3D Laser Scanners Help Preserve Our Planet

Natural and man-made histories are brought to life in new ways

As our planet becomes more populated, as historical figures start crumbling, researchers are finding ways to preserve the past and our planet. A new project that will be put in place has a goal of protecting the world’s natural and manmade treasures by using 3D scanners to scan our world. This would change the way future generations learn about the world, our cultures, and the environment.

3D laser scanners have changed the way we interact with the past, and now it will help future generations visualize exactly what earth looked like before their time. This technology has advanced far beyond what anyone believed was possible and is no longer just for high-end tech companies. These scanners have been known to replicate ancient artifacts, as well as scan historical figures and create a virtual reality of famous monuments.

It has now spread in so many different fields, the potential for 3D laser scanners has been multiplying in uses. For instance, students can download these scanners to use as study aids. Construction managers can use these to rebuild sturdier roads. Architects can use these to create better and more robust homes.

How it works

3D laser scanners take rapid pictures at every angle to capture every microscopic detail. This technology saves all of its information in the cloud. This information can then be turned into a 2D model on the computer, 3D physical replica, or virtual reality.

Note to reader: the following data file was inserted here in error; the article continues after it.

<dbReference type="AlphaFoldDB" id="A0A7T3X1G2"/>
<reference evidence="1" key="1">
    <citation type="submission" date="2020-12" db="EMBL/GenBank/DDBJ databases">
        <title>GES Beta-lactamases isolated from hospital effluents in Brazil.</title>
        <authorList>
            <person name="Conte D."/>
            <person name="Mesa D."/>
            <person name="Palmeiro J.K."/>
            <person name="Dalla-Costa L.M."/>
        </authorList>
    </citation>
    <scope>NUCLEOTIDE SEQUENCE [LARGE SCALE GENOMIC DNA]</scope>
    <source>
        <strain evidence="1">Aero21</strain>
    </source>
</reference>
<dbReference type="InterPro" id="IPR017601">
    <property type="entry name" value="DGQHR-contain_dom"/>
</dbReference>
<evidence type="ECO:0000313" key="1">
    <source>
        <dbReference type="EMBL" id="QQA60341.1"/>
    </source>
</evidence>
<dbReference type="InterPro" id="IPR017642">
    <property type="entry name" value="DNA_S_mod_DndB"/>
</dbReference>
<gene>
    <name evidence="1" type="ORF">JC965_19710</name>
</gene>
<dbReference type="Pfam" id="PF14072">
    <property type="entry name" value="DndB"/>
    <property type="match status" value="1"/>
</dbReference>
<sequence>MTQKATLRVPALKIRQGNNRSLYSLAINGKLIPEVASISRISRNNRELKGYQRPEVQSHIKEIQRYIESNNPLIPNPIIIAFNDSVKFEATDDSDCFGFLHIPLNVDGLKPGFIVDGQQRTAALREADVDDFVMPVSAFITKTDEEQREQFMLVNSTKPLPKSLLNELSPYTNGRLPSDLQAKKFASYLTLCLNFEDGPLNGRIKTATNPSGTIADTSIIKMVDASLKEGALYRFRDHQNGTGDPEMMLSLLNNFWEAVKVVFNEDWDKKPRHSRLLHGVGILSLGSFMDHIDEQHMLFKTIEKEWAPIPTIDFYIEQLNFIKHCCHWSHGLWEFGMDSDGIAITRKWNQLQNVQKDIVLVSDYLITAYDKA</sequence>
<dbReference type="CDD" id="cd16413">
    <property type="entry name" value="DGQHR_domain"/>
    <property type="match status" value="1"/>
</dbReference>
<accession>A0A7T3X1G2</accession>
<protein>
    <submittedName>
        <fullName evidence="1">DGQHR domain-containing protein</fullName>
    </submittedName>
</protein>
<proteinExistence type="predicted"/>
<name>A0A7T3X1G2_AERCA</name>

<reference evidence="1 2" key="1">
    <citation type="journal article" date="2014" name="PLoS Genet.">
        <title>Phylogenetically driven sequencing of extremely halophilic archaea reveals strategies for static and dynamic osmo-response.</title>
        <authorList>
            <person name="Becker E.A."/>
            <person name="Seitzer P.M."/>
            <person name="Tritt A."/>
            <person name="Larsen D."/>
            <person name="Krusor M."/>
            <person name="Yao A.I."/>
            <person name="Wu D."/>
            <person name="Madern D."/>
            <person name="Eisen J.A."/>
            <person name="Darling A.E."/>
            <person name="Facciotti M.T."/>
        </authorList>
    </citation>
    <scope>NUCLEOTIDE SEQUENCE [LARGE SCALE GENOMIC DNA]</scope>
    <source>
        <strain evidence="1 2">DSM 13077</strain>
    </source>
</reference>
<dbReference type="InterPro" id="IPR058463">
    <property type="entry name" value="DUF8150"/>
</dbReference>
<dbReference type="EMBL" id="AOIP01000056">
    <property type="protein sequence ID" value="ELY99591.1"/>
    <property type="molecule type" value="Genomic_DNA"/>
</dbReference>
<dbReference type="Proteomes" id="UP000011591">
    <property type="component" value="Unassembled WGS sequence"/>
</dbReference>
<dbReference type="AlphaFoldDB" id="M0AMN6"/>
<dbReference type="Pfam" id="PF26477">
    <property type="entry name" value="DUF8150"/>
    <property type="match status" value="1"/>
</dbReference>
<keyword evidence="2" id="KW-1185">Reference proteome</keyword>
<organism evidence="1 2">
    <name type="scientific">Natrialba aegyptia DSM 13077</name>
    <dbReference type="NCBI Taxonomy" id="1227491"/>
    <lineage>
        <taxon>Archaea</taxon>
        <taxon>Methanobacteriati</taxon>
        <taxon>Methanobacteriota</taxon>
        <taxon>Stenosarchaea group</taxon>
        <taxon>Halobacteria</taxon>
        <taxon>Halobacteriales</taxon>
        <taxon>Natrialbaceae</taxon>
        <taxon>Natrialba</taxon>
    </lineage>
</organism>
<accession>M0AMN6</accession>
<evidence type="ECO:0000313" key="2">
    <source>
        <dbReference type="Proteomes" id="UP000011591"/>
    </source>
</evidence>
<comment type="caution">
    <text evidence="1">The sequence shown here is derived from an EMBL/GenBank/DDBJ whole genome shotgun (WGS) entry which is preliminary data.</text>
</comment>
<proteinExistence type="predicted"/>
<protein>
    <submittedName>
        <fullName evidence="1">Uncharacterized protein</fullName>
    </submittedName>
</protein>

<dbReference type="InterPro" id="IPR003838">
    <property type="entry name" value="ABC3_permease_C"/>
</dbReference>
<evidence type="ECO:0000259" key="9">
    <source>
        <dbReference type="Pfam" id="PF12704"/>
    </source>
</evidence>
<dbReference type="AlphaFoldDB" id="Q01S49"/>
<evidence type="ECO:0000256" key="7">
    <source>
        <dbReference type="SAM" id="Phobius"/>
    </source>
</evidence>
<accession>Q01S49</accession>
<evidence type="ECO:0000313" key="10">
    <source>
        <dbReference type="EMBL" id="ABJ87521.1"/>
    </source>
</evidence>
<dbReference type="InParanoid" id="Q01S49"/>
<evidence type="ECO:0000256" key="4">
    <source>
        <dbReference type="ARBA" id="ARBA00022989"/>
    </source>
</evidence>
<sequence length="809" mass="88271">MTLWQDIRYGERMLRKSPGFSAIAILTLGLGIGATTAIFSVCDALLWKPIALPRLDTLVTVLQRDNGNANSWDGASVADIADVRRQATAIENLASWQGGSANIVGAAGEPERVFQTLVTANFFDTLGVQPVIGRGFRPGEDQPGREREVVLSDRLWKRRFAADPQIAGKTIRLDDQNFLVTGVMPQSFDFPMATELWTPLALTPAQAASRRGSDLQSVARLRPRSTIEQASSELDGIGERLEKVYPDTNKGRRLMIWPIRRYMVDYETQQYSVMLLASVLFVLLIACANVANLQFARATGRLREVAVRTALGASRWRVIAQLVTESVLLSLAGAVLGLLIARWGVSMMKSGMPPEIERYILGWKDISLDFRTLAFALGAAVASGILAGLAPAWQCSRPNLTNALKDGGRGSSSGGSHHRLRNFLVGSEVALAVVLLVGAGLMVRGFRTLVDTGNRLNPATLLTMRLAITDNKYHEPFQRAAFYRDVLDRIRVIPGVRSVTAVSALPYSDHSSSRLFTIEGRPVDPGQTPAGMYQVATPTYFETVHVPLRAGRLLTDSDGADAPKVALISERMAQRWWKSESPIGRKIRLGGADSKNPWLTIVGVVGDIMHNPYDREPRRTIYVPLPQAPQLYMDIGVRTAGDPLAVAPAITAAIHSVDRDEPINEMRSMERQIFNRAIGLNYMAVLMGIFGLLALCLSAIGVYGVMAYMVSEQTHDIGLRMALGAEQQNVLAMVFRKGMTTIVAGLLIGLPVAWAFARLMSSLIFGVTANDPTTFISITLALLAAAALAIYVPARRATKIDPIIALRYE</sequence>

This technology was originally created in the 1960s, however it did not gain adoption till later. Around the 1990s 3D laser scanners really started to emerge in technology. Today it is one of most rapidly growing industries in the technological world.

Climate Crisis

Professor Chris Fisher is also an archaeologist from Colorado State University created a project because of the earth climate crisis. He named this project Earth Archive, and for this project to preserve the history of the earth, he wishes to use LIDAR on an aircraft. The pulses from the 3D laser scanner on the aircraft would be measured, and this would allow researchers to figure out the exact distance an object is from the scanner.

“We are going to lose a significant amount of both cultural patrimony – so archaeological sites and landscapes – but also ecological patrimony – plants and animals, entire landscapes, geology, hydrology, We really have a limit time to record those things before the Earth fundamentally changes.” States Fisher.

The very first areas this project will focus on are ones that are currently under threat, like the Amazon rainforest. This project will contain information for future generations. As well as other archeologists, geologists, and conservationists.

3D laser scanners are shaping the way we preserve history. It will pave the way we teach history to the future generation, and it will continue to grow in uses because of its versatility. One day when our kids’ kid asks about what the Amazon rainforest looked like before their time, we will be able to accurately show them. They may even be able to walk into it.

Keep reading: more articles about 3D scanning

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